As for anyone saying Daunte Culpepper can't read zone defenses, they know nothing about football. After playing with him, I can tell you that he's a smart guy who has no problems reading defenses. All quarterbacks throw balls into coverage. On one of the interceptions in Thursday night's loss, he had a defensive lineman flash in front of him and the ball sailed into the secondary. On Joey Porter's pick, that was just a great play by the defense. And defensive coordinator Dick LeBeau has been able to get his defenses to do that since he's been in the league.

2. Brett Favre should have retired.

If he came back to reach another Super Bowl, he made a mistake. And why else would he come back? Records? He has a number of those. Money? He's made a bunch over the years. But there's no way that he could have honestly looked at the Green Bay Packers and said, "This reminds me of the two teams I took to the Super Bowl."

This isn't like the John Elway situation. John wasn't the same player at that stage of his career, but he had a supporting cast around him in Denver. Brett can't say the same thing.

What kind of running game is he going to get from Ahman Green? He has a very mediocre offensive line, too. That line will subject him to pressure and a lot of hits. And to top it off, the Packers don't have a dominating defense. They don't have the personnel.

So the question becomes would he play for someone else next year? After back-to-back bad seasons, why would he return to Green Bay? This team isn't going to be much better than last year. Even if the Packers win six or seven games this season, what's the difference from last year?

1. T.O. will hamstring the NFC East.

I've said this before and I stick by my statement: Terrell Owens is worth the risk.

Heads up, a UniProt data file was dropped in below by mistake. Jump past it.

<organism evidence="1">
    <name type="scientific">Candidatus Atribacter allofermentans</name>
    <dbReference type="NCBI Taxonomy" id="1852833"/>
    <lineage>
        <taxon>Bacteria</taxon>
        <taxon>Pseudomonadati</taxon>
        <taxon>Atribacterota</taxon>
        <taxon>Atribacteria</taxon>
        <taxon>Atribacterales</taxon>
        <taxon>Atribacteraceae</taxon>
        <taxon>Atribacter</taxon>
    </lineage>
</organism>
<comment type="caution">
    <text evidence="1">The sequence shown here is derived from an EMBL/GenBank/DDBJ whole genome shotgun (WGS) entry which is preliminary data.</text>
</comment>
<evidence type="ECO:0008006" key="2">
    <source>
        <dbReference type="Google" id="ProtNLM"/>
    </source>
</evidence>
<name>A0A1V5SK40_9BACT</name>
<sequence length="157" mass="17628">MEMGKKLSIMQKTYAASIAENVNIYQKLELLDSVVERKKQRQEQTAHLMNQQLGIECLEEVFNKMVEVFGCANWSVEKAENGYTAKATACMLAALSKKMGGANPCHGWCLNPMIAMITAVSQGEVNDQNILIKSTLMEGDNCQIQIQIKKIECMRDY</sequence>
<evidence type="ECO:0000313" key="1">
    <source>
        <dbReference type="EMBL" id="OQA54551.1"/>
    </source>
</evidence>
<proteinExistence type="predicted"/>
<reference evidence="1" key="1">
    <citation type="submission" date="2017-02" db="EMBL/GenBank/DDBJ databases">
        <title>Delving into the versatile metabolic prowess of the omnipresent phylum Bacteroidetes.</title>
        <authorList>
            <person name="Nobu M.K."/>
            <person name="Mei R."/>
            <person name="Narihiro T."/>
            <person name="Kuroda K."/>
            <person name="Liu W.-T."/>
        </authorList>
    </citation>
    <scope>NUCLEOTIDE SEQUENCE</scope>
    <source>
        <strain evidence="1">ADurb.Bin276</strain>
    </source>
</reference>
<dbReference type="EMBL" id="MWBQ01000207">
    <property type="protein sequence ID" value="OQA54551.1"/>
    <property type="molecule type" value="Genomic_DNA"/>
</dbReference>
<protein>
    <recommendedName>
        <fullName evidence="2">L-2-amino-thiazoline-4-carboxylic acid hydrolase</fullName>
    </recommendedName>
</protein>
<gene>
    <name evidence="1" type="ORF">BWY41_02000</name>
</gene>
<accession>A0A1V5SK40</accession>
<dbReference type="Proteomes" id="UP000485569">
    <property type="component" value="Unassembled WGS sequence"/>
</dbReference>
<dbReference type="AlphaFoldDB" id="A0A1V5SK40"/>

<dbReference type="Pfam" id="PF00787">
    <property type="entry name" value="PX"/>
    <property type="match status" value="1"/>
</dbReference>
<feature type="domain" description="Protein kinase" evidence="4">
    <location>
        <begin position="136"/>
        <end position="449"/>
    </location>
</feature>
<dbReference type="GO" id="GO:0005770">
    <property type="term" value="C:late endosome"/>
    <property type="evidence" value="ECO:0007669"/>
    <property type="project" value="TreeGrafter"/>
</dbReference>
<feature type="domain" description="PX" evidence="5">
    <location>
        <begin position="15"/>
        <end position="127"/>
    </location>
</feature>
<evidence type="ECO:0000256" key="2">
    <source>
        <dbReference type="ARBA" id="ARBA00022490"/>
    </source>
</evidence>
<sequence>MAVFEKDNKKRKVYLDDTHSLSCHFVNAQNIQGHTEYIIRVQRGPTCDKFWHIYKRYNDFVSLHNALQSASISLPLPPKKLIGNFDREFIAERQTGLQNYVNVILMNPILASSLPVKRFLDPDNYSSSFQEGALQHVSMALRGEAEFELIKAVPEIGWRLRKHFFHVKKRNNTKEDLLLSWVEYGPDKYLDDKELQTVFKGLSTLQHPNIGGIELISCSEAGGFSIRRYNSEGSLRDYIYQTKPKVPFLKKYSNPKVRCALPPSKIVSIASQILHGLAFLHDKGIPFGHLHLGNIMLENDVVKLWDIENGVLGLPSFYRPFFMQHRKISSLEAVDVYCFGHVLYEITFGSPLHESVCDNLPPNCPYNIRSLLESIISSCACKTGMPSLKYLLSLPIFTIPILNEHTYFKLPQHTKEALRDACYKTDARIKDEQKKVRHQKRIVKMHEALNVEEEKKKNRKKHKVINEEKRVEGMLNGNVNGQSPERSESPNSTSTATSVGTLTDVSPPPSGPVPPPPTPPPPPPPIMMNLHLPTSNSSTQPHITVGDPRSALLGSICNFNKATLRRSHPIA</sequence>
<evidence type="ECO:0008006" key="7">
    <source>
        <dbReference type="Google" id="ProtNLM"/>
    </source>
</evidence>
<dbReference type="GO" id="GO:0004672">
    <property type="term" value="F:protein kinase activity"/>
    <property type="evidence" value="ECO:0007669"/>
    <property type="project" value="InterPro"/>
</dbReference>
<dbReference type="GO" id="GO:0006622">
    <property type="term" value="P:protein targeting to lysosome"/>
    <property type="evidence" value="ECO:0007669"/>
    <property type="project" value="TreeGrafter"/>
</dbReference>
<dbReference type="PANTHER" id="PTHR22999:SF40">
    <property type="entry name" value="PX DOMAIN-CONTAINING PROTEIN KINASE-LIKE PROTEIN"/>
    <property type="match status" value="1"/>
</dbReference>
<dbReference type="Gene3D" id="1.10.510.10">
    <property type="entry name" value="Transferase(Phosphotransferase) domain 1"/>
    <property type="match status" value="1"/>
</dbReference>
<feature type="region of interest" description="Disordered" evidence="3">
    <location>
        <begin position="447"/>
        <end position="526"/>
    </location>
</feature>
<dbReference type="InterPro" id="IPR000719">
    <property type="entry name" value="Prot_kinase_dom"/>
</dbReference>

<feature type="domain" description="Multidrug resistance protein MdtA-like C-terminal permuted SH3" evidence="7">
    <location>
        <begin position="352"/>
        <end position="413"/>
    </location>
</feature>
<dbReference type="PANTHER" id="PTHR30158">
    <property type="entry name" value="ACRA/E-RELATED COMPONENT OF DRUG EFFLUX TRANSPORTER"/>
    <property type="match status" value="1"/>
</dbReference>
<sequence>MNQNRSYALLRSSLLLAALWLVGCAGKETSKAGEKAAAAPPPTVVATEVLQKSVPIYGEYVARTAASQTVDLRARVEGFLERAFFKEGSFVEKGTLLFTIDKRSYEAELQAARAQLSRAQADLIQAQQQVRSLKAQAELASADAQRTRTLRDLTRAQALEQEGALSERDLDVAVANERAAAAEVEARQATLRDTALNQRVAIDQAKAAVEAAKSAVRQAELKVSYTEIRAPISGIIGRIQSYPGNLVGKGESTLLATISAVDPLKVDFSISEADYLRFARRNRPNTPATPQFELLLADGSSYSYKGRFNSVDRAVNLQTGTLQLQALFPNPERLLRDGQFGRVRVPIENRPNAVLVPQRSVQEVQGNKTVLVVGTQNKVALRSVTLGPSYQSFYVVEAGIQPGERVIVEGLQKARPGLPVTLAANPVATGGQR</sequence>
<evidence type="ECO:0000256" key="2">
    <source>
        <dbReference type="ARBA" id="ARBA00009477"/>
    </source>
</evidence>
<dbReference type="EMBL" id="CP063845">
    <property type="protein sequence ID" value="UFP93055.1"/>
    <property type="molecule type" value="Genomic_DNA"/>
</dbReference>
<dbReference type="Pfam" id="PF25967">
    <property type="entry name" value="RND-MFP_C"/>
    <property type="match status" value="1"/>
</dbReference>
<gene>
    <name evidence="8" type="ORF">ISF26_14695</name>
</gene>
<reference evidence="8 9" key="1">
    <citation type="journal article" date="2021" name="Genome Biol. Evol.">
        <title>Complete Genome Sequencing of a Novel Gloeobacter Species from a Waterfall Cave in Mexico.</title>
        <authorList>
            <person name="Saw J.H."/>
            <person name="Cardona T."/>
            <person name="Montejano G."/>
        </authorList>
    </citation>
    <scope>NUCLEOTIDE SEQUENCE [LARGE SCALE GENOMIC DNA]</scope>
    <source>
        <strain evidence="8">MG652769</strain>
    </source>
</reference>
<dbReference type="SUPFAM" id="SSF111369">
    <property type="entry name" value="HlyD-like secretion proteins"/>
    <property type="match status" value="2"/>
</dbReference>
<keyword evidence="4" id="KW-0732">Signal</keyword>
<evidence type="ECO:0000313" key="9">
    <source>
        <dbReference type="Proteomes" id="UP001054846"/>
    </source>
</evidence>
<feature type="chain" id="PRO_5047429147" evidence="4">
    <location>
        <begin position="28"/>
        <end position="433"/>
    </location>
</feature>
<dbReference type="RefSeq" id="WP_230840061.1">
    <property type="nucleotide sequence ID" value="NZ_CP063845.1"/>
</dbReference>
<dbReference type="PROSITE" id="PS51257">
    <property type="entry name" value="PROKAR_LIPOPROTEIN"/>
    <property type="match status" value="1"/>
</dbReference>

If you look at how the Dallas Cowboys are built and the fact they got stronger in one area while taking away a key component to a divisional foe, they are the team to beat in this division. Yes, T.O. has had his issues with previous teams, but he was very good in his first year with the Eagles and Dallas didn't invest big money in a contract that has them financially locked up for a lot of years.

You also have to look at who's coaching this team – Bill Parcells. He's going to be able to handle dealing with Owens. Plus, Parcells wants to win right now. You don't know how much longer he's going to be there and they're trying to get all the right pieces together to win in a hurry. If this team had a young coach, then I would say it was a bad idea to bring in T.O.

So much of the fuss in the preseason about practice and his hamstring was overblown. Look, you can never bring up work ethic as far as T.O. is concerned. Now, if we were talking about some other marquee players in the NFL, you might be able to raise that issue. What you have to understand is that a hamstring injury is like a back problem. You can have an MRI, but the problem might not show up. As an athlete, you know if you can't go – especially as a wide receiver. You always feel like you're going to pull it if it's aggravated.

From a competitive standpoint, there's no corner in the NFC East that can hang with Owens. No one in that division can cover him man-to-man. The guys in Philly are good, but they're small.

T.O. gives Dallas a legitimate chance to win the NFC East. In fact, the Cowboys can't win it without it. That division is the deepest top to bottom and might only be separated by two games. I believe T.O. is worth two wins at least.